As Bill Murray famously noted, the best way to teach kids about taxes is by eating 30% of their ice cream.
As children grow into little adults, it is our duty – and joy – as caregivers to see them through and celebrate the special milestone moments in life. Learning how to swim and ride a bike, graduating from high school, and getting a first job are moments that become happy memories we all grow up to remember and cherish.
When your little adult steps into his or her very first job, they become an official Canadian taxpayer. This means they are now a citizen who is contributing to the stability and growth of a city, province, and country. This should be a proud and celebrated moment not only for parents but for kids, too.
There is one problem, however. The Canadian tax system is complicated to understand – even for adults. The thought of explaining it to a young person can be a nerve-wracking thought and seen as a burden or stress in life, instead of being another milestone moment – and one we should be tremendously proud about.
“Great! When can we get this party started,” you say?
There is no magic number for sitting your kids down to talk about the birds and bees of banking. Just pay attention to the clues. For instance, when your child receives a monetary gift and expresses a desire to spend it, this is a good time to open the conversation on financial literacy – how and why we spend and save money. Conversely, when it comes to taxes, wait for the moment they receive their first paycheque. It is only then when we all come to realize that no, we will not be spending every dollar we earn, and for a very important reason!
As you and your little adult begin the journey of financial literacy, here are some questions that may come up – and some quick and easy answers to help:
Why Do We Pay Taxes?
Our local, provincial, and federal governments collect taxes to build up and sustain a pool of money. This is called “the public purse” and it is used to pay for services every Canadian can use and enjoy whenever they need to. This includes public schools, libraries, parks, healthcare, highways, and more. Daily electricity and staffing – like teachers, police officers, and fire fighters – are two things we don’t always think about, but are paid for using tax dollars, and both play a very important role in keeping our public spaces running smooth and safe every day.
Are There Different Kinds of Taxes?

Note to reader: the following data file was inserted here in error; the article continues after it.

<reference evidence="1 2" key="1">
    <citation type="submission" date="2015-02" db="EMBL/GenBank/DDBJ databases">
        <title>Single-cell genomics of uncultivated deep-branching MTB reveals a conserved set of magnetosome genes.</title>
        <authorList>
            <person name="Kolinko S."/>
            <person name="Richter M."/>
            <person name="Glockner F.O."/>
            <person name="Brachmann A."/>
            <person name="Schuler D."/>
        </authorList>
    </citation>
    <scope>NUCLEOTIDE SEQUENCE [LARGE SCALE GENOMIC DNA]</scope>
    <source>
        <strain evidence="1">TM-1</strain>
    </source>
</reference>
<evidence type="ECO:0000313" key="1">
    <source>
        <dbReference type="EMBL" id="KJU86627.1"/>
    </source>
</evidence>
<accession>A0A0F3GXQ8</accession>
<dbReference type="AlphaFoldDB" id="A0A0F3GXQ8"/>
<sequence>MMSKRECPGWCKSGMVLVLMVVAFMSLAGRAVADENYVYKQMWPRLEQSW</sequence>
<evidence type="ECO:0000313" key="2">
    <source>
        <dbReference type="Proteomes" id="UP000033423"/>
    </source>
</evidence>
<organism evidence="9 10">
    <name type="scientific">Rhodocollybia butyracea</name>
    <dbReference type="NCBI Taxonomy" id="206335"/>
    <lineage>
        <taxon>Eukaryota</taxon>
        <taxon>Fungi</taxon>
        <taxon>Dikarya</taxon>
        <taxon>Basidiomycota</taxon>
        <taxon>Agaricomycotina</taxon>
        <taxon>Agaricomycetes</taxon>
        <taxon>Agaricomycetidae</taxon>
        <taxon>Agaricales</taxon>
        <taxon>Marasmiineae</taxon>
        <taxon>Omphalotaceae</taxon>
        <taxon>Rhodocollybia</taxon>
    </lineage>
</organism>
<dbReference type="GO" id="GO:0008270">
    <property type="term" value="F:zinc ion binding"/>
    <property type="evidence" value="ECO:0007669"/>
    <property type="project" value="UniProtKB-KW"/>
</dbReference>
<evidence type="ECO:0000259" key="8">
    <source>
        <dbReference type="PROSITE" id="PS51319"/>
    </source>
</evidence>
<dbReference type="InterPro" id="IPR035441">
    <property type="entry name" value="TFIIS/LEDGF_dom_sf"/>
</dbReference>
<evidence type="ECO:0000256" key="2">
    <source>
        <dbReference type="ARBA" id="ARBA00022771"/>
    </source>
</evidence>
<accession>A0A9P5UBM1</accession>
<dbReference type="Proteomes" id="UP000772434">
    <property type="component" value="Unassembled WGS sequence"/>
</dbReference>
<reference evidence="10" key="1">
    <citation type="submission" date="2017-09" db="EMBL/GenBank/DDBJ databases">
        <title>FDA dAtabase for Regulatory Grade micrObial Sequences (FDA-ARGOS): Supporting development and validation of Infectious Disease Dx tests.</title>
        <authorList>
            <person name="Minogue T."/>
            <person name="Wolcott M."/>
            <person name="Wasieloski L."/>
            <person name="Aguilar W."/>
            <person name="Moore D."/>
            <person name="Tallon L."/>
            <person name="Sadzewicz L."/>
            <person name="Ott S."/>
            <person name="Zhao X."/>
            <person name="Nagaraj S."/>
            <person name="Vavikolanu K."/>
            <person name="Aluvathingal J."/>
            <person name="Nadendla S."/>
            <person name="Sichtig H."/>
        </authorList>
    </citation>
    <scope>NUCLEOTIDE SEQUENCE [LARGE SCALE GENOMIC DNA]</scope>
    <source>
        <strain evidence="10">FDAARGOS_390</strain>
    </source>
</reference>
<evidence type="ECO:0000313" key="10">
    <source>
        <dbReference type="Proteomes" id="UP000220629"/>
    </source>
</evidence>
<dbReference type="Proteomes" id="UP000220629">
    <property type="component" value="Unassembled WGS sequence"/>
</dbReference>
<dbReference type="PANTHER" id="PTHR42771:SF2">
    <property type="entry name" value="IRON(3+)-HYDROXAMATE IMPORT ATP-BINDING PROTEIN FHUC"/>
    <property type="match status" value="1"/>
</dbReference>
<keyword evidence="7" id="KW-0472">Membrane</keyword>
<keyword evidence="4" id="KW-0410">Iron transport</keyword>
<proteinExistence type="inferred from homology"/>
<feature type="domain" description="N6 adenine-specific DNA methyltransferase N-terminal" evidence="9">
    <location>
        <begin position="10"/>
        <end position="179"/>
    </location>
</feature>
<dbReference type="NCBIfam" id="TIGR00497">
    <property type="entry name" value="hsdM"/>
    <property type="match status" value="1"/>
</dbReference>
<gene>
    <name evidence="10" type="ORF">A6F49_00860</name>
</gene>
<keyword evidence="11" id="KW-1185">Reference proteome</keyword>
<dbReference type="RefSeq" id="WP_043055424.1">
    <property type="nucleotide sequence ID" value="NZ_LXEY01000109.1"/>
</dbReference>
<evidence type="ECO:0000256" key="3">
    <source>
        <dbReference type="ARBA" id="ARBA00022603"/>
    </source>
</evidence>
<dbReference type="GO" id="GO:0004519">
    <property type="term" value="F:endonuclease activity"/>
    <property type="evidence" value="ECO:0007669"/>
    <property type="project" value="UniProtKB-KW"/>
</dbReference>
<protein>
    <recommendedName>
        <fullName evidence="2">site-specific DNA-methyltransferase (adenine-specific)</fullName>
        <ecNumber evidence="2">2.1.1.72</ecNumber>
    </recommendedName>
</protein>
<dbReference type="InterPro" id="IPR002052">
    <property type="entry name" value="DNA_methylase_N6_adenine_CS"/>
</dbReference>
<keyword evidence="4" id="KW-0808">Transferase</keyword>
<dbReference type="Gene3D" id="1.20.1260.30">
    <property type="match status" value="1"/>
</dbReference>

There are three main direct taxes Canadians pay:
- Income tax: What we pay on the income we earn
- Sales tax: What we pay on the goods and services we buy
- Property tax: What we pay on the land we build or own our homes on
Generally, income taxes and sales taxes are collected federally by Canada Revenue Agency (CRA) and distributed to the provinces and cities. Quebec collects those taxes provincially, and provinces with specific provincial sales taxes will collect separately, too. Property taxes are collected at the municipal level. To learn more about how tax dollars are distributed, visit this page of the Government of Canada’s website.
How Do Taxes Work?
Taxes, or tax deductions, are set up automatically through your payments (think: shopping, cellphone bill) and your income (think: paycheque). When it comes to making a payment for a good or service, the retailer or service provider will automatically add the tax amount required to make the purchase. This is the sales tax. When it comes to receiving payment for the work you do at your job, a portion of your paycheque will be automatically re-allocated to help fund the public purse. This is income tax. Tax deduction percentages, or tax fees, depend on where you live, because each city and province uses tax dollars differently to serve communities based on their individual needs. Learn more about how taxes work by visiting this page of the CRA’s website.
Who Pays Taxes?
Every Canadian who has made an income by a public or private company pays taxes. Everyone pays their fair share, too, which is determined based on how much money you make in a year and which stage of life you are at. This includes everyone from high school students working part-time jobs to retired folks all across the country.
To instil in our children a sense of pride for how Canadians work together to contribute to protecting and advancing our cities, provinces, and country will create an environment for our little adults to grow confidently to manage finances and tax returns on their own. And importantly, to understand that paying for and filling out taxes is not a frustrating part of life, but actually, the glue that holds our communities together to grow happy, healthy, and safe!
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